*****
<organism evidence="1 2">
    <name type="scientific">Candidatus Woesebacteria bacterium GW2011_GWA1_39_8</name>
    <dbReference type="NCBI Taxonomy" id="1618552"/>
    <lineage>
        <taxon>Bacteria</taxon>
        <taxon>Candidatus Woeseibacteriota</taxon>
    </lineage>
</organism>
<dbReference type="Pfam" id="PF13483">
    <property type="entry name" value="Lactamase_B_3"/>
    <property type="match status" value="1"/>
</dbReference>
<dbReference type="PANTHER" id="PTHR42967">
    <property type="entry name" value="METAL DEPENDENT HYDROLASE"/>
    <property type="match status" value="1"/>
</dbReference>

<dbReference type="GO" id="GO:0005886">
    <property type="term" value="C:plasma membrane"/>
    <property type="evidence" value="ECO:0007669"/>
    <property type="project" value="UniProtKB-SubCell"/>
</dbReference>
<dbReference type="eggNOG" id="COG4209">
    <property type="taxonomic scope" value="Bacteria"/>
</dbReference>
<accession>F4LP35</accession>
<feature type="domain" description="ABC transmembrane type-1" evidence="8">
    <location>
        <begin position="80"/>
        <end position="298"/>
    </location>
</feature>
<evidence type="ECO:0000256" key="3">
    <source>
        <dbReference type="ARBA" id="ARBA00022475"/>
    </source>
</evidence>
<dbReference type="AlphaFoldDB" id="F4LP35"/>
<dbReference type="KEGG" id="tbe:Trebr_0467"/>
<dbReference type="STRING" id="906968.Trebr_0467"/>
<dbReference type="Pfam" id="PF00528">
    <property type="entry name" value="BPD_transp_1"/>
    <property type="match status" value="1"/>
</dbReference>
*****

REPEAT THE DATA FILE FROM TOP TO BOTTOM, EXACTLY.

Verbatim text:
<organism evidence="1 2">
    <name type="scientific">Candidatus Woesebacteria bacterium GW2011_GWA1_39_8</name>
    <dbReference type="NCBI Taxonomy" id="1618552"/>
    <lineage>
        <taxon>Bacteria</taxon>
        <taxon>Candidatus Woeseibacteriota</taxon>
    </lineage>
</organism>
<dbReference type="Pfam" id="PF13483">
    <property type="entry name" value="Lactamase_B_3"/>
    <property type="match status" value="1"/>
</dbReference>
<dbReference type="PANTHER" id="PTHR42967">
    <property type="entry name" value="METAL DEPENDENT HYDROLASE"/>
    <property type="match status" value="1"/>
</dbReference>

<dbReference type="GO" id="GO:0005886">
    <property type="term" value="C:plasma membrane"/>
    <property type="evidence" value="ECO:0007669"/>
    <property type="project" value="UniProtKB-SubCell"/>
</dbReference>
<dbReference type="eggNOG" id="COG4209">
    <property type="taxonomic scope" value="Bacteria"/>
</dbReference>
<accession>F4LP35</accession>
<feature type="domain" description="ABC transmembrane type-1" evidence="8">
    <location>
        <begin position="80"/>
        <end position="298"/>
    </location>
</feature>
<evidence type="ECO:0000256" key="3">
    <source>
        <dbReference type="ARBA" id="ARBA00022475"/>
    </source>
</evidence>
<dbReference type="AlphaFoldDB" id="F4LP35"/>
<dbReference type="KEGG" id="tbe:Trebr_0467"/>
<dbReference type="STRING" id="906968.Trebr_0467"/>
<dbReference type="Pfam" id="PF00528">
    <property type="entry name" value="BPD_transp_1"/>
    <property type="match status" value="1"/>
</dbReference>